19 Micro segmentation Lifestyle Clusters
Money to Burn Tend to be more affluent. Like to know how a product can elevate their status and are more willing to take risks with their purchases. Stable Spenders Young to middle-aged individuals that tend to be driven by how to get the most “bang for their buck.” However, they are very aware of how specific brands can reflect their lifestyle and tend to gravitate towards popular logos. American Melting Pot Contains members from a wide array of income levels and ethnicities. They take pride in local and American made products and like to see a reflection of family when making purchases. Middle-of-the-Road Mixers Middle-class, diverse households and have spending habits that are just as varied. These individuals highly regard how products affect their family when making purchasing decisions. Single Savers Mostly singles living in urban areas that tend to gravitate towards discounts when spending their hard-earned money. They aren’t as concerned with the newest products, but tend to focus on those that are tried and true. Unassigned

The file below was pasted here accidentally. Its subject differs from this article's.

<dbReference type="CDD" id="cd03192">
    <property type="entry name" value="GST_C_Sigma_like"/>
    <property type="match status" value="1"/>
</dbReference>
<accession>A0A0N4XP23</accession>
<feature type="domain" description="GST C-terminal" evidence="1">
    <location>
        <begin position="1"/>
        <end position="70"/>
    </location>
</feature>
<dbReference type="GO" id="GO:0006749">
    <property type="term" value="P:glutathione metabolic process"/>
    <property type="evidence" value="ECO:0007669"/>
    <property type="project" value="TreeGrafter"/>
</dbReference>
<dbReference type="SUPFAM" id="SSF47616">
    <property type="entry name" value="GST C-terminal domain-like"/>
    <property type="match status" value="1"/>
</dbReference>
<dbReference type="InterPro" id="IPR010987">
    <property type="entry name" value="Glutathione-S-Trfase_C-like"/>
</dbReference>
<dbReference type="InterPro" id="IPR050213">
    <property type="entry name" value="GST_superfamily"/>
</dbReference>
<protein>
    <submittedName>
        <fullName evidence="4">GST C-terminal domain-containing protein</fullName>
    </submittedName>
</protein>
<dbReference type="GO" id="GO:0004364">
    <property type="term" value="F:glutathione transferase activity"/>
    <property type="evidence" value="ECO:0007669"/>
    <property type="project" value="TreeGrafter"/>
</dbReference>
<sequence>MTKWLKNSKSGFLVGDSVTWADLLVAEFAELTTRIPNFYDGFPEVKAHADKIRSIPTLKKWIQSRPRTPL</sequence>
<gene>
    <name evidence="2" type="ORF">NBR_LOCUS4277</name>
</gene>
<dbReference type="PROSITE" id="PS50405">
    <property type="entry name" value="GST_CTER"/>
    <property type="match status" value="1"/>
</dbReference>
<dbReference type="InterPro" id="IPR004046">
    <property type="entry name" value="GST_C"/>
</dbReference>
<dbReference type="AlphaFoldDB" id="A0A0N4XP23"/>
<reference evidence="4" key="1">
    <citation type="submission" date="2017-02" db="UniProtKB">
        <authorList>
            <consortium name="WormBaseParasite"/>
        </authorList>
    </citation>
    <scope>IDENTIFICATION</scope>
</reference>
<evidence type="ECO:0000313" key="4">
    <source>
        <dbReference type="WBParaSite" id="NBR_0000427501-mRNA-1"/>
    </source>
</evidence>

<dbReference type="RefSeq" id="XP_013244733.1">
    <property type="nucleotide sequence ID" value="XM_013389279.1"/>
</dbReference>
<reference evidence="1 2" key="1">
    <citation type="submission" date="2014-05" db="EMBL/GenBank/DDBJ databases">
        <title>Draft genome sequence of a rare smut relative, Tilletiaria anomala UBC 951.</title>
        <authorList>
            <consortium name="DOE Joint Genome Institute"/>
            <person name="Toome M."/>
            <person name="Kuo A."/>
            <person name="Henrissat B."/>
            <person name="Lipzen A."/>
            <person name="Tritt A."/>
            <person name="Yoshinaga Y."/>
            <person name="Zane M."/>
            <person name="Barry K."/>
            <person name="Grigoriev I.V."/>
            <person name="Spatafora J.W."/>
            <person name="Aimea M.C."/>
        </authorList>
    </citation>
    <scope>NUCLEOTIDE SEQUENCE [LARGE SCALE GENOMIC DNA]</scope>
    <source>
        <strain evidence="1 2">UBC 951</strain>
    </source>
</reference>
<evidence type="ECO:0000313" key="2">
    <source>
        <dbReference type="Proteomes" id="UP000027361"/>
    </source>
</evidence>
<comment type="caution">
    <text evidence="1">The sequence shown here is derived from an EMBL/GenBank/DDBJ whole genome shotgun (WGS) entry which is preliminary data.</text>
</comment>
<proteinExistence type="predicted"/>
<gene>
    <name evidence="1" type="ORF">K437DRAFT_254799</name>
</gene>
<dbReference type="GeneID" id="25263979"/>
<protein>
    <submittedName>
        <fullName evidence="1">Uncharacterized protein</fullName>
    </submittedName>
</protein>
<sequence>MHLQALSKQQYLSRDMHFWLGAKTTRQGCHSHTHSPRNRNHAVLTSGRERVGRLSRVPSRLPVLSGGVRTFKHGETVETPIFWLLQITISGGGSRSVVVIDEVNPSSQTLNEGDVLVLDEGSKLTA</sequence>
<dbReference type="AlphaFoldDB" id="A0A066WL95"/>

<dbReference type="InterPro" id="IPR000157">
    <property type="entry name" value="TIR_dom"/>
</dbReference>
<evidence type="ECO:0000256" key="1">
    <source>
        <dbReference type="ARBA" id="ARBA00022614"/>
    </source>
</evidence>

20 Micro segmentation Clinical Clusters